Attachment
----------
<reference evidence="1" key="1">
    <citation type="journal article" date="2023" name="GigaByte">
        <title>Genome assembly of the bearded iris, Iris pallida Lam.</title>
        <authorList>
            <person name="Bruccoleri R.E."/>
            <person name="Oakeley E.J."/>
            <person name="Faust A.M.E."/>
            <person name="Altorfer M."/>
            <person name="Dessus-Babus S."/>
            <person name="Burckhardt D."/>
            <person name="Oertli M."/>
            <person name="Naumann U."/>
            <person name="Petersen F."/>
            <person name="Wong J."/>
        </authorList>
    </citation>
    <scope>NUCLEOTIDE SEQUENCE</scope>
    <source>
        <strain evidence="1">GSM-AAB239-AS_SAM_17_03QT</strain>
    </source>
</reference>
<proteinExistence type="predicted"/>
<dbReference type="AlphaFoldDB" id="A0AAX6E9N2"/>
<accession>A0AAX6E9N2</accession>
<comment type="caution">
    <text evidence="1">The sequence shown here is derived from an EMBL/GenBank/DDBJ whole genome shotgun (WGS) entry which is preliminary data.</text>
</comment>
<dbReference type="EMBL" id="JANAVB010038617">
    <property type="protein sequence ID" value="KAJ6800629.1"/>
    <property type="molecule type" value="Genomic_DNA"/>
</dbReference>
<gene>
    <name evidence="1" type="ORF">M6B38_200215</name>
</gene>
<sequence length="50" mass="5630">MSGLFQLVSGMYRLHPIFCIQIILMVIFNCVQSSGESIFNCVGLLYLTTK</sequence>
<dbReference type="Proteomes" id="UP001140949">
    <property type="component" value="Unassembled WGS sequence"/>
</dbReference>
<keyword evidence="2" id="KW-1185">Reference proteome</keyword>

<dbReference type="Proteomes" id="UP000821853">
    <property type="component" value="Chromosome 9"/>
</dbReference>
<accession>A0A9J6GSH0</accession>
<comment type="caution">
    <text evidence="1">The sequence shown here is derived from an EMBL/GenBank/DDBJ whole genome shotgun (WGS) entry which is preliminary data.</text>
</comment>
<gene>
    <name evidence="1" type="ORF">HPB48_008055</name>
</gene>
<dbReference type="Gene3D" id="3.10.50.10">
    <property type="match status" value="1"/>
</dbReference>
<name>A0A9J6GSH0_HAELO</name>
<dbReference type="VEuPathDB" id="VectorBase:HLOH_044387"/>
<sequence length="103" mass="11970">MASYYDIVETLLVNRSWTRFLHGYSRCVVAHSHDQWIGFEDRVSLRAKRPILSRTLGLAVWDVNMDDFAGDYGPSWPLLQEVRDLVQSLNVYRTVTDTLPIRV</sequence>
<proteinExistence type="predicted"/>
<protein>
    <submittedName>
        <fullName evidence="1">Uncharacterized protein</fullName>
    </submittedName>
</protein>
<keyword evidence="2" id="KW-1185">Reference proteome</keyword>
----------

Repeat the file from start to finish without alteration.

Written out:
<reference evidence="1" key="1">
    <citation type="journal article" date="2023" name="GigaByte">
        <title>Genome assembly of the bearded iris, Iris pallida Lam.</title>
        <authorList>
            <person name="Bruccoleri R.E."/>
            <person name="Oakeley E.J."/>
            <person name="Faust A.M.E."/>
            <person name="Altorfer M."/>
            <person name="Dessus-Babus S."/>
            <person name="Burckhardt D."/>
            <person name="Oertli M."/>
            <person name="Naumann U."/>
            <person name="Petersen F."/>
            <person name="Wong J."/>
        </authorList>
    </citation>
    <scope>NUCLEOTIDE SEQUENCE</scope>
    <source>
        <strain evidence="1">GSM-AAB239-AS_SAM_17_03QT</strain>
    </source>
</reference>
<proteinExistence type="predicted"/>
<dbReference type="AlphaFoldDB" id="A0AAX6E9N2"/>
<accession>A0AAX6E9N2</accession>
<comment type="caution">
    <text evidence="1">The sequence shown here is derived from an EMBL/GenBank/DDBJ whole genome shotgun (WGS) entry which is preliminary data.</text>
</comment>
<dbReference type="EMBL" id="JANAVB010038617">
    <property type="protein sequence ID" value="KAJ6800629.1"/>
    <property type="molecule type" value="Genomic_DNA"/>
</dbReference>
<gene>
    <name evidence="1" type="ORF">M6B38_200215</name>
</gene>
<sequence length="50" mass="5630">MSGLFQLVSGMYRLHPIFCIQIILMVIFNCVQSSGESIFNCVGLLYLTTK</sequence>
<dbReference type="Proteomes" id="UP001140949">
    <property type="component" value="Unassembled WGS sequence"/>
</dbReference>
<keyword evidence="2" id="KW-1185">Reference proteome</keyword>

<dbReference type="Proteomes" id="UP000821853">
    <property type="component" value="Chromosome 9"/>
</dbReference>
<accession>A0A9J6GSH0</accession>
<comment type="caution">
    <text evidence="1">The sequence shown here is derived from an EMBL/GenBank/DDBJ whole genome shotgun (WGS) entry which is preliminary data.</text>
</comment>
<gene>
    <name evidence="1" type="ORF">HPB48_008055</name>
</gene>
<dbReference type="Gene3D" id="3.10.50.10">
    <property type="match status" value="1"/>
</dbReference>
<name>A0A9J6GSH0_HAELO</name>
<dbReference type="VEuPathDB" id="VectorBase:HLOH_044387"/>
<sequence length="103" mass="11970">MASYYDIVETLLVNRSWTRFLHGYSRCVVAHSHDQWIGFEDRVSLRAKRPILSRTLGLAVWDVNMDDFAGDYGPSWPLLQEVRDLVQSLNVYRTVTDTLPIRV</sequence>
<proteinExistence type="predicted"/>
<protein>
    <submittedName>
        <fullName evidence="1">Uncharacterized protein</fullName>
    </submittedName>
</protein>
<keyword evidence="2" id="KW-1185">Reference proteome</keyword>